- Skúli Skúlason, former Rector of Hólar, will give a brief account of a preceding REAC even, a webinar on the same topic held on 10 September. (for more information on that webinar, please see below and visit: https://qef.is/events/reac-webinar-on-evaluation-of-research/).
- Guðbjörg Linda Rafnsdóttir, Vice-Rector of Science and Professor at the University of Iceland, will talk about the ongoing review of the evaluation system of the public universities.
- Panel discussion with Rectors of all Icelandic universities (or their representatives).
- Open discussion.
Bjarnheiður K. Guðmundsdóttir will chair the meeting and Áslaug Helgadóttir, quality manager at the University of Iceland, will serve as rapporteur.
The workshop on October 1 will be of interest to researchers and stakeholders of research in Iceland. This webinar is particularly relevant today, as the National Library is rolling out ÍRIS/PURE (a Current Research Information System) for Iceland, the Public Universities in Iceland are revising their Evaluation System (í. matskerfi opinberu háskólana) and the government is developing its Green Book on public funding of universities.
The event will be streamed here.
The event will be streamed through the facebook page of LÍS (National Union of Icelandic Students)
To register for the workshop, please click here.
Recap of September 10 webinar:
Prof. Philip Winn, Chair of REAC and rapporteur from the webinar, has provided the following summary of the September 10 webinar to guide discussions in the workshop:
Key questions set in advance:
1. How do we characterize research outputs across academic disciplines?
2. How can we capture the impact of research beyond academia – on the economy, society, culture, public policy, services, health, the environment or quality of life.
3. Can we balance quantitative research metrics and qualitative narratives in evaluating research?
Discussions centered on:
i. Rethinking recognition and reward – developing better forms of evaluation that embrace more than just research outputs and which go beyond just metrics. Recognition and reward can apply to individuals, parts of universities or whole institutions.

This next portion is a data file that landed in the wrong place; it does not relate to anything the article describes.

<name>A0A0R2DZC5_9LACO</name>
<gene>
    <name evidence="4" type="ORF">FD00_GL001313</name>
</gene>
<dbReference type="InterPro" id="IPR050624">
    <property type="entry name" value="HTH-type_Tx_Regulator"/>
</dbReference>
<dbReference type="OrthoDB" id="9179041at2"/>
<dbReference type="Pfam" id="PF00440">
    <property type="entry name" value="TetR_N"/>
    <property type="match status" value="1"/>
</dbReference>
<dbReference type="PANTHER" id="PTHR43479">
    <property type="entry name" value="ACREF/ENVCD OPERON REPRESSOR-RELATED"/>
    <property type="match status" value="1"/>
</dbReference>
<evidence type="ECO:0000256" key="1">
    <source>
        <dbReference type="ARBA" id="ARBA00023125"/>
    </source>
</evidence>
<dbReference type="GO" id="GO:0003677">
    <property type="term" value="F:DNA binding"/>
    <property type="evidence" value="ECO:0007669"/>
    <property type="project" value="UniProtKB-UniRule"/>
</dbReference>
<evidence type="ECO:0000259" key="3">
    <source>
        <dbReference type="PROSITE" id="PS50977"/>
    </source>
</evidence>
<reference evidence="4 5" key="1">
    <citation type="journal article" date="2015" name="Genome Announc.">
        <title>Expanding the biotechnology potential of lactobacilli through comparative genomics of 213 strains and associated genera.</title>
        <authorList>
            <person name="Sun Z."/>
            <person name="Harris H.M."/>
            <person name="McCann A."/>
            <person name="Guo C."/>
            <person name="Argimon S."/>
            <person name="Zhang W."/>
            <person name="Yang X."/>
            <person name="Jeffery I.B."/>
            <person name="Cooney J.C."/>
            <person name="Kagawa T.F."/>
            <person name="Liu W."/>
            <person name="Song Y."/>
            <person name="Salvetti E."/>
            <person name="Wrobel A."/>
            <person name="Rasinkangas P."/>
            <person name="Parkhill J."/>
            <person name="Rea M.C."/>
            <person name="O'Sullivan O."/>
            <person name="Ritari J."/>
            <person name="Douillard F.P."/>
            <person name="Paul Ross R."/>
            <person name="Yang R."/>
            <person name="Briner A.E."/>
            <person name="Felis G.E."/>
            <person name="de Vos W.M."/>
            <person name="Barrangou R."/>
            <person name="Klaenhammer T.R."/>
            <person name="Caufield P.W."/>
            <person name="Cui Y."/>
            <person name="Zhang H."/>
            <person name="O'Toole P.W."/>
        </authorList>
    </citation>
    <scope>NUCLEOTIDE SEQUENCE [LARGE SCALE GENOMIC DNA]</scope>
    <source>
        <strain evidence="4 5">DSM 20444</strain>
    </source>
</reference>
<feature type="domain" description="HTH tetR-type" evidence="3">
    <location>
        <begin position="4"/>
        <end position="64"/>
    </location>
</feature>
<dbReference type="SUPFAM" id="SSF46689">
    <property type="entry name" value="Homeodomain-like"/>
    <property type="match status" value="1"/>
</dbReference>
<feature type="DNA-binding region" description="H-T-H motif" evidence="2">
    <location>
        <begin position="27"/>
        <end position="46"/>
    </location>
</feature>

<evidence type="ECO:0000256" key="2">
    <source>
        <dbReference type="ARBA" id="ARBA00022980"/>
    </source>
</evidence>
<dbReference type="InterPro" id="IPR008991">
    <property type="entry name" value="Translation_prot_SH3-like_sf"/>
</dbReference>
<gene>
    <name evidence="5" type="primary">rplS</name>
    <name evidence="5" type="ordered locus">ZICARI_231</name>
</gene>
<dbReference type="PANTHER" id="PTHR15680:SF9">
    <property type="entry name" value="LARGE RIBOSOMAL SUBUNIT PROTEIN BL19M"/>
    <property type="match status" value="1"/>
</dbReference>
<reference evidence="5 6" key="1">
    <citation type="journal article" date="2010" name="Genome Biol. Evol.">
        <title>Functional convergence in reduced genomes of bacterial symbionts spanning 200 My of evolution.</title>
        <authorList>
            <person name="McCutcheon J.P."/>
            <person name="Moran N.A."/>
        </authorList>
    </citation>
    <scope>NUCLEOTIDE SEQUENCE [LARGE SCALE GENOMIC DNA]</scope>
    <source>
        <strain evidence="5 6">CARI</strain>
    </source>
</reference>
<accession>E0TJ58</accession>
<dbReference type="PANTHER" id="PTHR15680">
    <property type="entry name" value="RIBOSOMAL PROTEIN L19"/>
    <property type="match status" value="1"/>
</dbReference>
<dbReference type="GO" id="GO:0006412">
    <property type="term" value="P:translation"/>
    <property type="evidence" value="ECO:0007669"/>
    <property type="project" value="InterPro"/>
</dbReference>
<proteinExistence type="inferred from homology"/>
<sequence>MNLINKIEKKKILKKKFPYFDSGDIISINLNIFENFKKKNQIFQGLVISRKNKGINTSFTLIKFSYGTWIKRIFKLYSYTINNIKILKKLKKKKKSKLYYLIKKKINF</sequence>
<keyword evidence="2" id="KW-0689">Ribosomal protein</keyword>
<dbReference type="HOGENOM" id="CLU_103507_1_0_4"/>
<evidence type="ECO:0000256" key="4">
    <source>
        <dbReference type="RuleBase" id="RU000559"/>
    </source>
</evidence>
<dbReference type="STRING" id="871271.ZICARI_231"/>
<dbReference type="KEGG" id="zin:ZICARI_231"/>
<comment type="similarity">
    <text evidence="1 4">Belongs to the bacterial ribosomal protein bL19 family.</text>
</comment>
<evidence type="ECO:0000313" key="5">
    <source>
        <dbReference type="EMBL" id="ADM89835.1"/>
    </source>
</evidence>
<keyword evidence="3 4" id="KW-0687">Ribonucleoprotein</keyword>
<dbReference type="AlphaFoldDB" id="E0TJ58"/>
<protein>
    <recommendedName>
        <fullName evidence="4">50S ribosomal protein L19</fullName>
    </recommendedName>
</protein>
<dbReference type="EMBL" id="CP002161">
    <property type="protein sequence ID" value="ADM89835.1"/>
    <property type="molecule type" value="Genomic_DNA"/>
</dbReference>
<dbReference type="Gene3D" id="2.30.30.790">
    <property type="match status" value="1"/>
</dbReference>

ii. Open Science – aims to improve quality, improve societal impact, use metrics appropriately in line with agencies such as DORA (and end addiction to impact factors and the H-index), create narratives for research, include stakeholders in decision making around the choice of problems to investigate. Key idea – develop a better way of evaluating research.
iii. Formative and Summative research evaluations are used globally. Summative assessments tend to be associated with funding mechanisms; formative assessments are more developmental and not directly connected to funding. Such an approach is concordant with the enhancement-led approach to learning and teaching used by the Quality Board in Iceland.
iv. The aims of research evaluation can be varied. For example, to justify spend of taxpayers’ money; for recruitment and promotion; to strengthen the quality of research in universities; to stimulate healthy competition between universities; to develop better research environments and doctoral training
v. Research in the arts is multifaceted – research into arts; research through arts; research for the arts. There is a distinction between approaches to arts in the humanities and practice-based research, the arts that we make. The Icelandic University of the Arts exemplifies the practice-based approach.
vi. What is evaluated varies across academic disciplines. Research outputs include, inter alia, journal articles, monographs, book chapters, conference proceedings, physical artefacts, exhibitions, performances, compositions, designs, code. It is important to recognize the validity of research outputs as they apply to and are identified by academic disciplines.
NB: REAC has spent time carefully considering a large range of research output formats.
vii. Key features of research evaluation should include transparency, simplicity, independent in-discipline peer review. Research that extends internationally and domestically should be appropriately accounted for.
viii. Academic publishing faces criticism. Factors involved in this include the numbers of journals and an increasing volume of predatory publishing; the high costs and large profit margins; aggressive use of impact factors and the gaming that takes place to publish with a high impact factor; the debilitating cost of open access and affordability in developing economies. Solutions to these problems are uncertain. Professional bodies can have a role in owning journals; changes in academic practice, such as a wider appreciation of the various talents academics have, could help.
ix. There is wide recognition of the need to valorize and support societal impact. This can happen across all disciplines, in appropriate ways. The only means of evaluation referred to during the webinar was the one used in the UK Research Excellence Framework – a case study narrative approach, assessed on a common scale by discipline-based peer review.
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Posted on 10 Sep 2021.
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